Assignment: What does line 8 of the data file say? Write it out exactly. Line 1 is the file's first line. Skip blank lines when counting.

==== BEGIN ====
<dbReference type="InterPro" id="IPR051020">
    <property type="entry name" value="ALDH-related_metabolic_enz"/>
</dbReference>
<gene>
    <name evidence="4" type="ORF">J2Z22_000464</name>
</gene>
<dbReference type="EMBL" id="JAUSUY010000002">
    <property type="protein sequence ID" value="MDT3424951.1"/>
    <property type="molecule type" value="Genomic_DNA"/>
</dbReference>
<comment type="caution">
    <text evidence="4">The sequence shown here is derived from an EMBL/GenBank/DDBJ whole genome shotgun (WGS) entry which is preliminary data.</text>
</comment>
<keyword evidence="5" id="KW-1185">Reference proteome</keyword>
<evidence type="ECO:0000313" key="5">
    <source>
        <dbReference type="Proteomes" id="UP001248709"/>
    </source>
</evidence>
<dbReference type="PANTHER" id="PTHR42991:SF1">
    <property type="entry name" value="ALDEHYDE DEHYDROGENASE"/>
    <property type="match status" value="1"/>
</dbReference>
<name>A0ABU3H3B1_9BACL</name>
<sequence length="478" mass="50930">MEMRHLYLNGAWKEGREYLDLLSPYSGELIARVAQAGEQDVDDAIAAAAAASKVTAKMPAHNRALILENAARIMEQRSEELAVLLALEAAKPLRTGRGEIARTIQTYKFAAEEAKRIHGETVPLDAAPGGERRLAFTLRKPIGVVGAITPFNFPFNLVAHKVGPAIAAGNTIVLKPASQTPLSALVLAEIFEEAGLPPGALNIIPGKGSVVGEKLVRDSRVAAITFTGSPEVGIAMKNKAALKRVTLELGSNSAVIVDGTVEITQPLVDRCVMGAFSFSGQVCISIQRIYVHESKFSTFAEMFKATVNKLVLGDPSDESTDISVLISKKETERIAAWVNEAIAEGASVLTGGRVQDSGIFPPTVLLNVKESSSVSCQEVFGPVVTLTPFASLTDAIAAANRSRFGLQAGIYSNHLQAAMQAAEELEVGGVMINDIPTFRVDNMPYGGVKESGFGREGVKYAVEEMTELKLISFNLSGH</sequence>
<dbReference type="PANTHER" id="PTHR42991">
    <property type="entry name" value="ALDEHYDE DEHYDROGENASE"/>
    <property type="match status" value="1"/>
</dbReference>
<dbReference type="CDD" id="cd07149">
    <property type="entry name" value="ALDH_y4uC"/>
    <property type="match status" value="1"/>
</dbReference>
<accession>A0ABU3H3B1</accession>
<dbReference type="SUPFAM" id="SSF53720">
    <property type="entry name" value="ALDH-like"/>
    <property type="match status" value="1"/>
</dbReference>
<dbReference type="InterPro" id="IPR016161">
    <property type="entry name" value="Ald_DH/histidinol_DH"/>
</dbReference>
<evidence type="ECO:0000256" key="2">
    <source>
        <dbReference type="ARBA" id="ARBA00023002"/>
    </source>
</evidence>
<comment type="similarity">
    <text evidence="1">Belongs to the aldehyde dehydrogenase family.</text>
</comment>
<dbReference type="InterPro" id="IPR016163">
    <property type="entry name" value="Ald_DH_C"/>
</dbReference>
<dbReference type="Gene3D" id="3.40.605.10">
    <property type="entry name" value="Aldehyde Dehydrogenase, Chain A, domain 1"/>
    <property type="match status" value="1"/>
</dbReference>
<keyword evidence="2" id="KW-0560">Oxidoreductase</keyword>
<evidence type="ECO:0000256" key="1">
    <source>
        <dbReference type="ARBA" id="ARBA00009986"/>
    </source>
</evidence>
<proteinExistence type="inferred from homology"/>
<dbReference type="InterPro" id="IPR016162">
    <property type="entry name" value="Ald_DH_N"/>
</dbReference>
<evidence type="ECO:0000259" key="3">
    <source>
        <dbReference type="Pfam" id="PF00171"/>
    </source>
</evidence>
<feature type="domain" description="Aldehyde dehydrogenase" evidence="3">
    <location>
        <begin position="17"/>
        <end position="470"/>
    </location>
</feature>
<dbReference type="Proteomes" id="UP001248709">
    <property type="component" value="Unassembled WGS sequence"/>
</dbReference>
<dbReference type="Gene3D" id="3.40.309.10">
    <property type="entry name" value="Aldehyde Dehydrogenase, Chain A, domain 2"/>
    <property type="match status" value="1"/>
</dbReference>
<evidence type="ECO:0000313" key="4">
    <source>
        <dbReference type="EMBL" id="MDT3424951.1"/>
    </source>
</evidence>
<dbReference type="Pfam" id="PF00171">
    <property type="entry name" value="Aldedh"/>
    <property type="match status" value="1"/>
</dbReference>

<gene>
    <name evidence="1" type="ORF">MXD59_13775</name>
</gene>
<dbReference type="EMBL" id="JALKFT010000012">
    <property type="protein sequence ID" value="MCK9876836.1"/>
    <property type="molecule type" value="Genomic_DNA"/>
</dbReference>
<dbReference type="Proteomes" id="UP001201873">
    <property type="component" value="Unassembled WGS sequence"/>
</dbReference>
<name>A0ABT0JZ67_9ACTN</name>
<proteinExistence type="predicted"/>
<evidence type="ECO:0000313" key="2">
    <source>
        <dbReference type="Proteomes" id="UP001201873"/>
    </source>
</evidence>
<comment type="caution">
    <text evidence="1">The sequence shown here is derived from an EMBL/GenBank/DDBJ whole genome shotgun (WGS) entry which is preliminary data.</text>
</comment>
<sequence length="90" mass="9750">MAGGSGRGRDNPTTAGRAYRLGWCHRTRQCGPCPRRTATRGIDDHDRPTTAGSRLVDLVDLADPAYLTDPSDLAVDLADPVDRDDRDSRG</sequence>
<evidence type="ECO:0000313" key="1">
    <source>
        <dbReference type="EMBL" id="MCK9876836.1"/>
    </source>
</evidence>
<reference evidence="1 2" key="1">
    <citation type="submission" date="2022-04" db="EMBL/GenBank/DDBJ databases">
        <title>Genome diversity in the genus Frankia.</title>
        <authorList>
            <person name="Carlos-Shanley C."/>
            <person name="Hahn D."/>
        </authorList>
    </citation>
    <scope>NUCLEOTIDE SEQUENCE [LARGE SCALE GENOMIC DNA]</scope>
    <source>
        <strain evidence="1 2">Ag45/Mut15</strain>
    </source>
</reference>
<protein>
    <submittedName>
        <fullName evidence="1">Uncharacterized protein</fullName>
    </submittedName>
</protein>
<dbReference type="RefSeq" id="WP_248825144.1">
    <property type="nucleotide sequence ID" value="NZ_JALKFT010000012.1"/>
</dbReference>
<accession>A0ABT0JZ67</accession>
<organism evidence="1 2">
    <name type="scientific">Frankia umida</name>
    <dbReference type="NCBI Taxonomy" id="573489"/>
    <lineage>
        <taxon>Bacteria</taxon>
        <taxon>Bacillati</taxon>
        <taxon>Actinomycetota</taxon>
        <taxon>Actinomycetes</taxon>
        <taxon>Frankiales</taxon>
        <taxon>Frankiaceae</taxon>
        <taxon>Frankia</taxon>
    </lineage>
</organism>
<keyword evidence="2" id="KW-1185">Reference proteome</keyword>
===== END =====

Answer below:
    <property type="protein sequence ID" value="MDT3424951.1"/>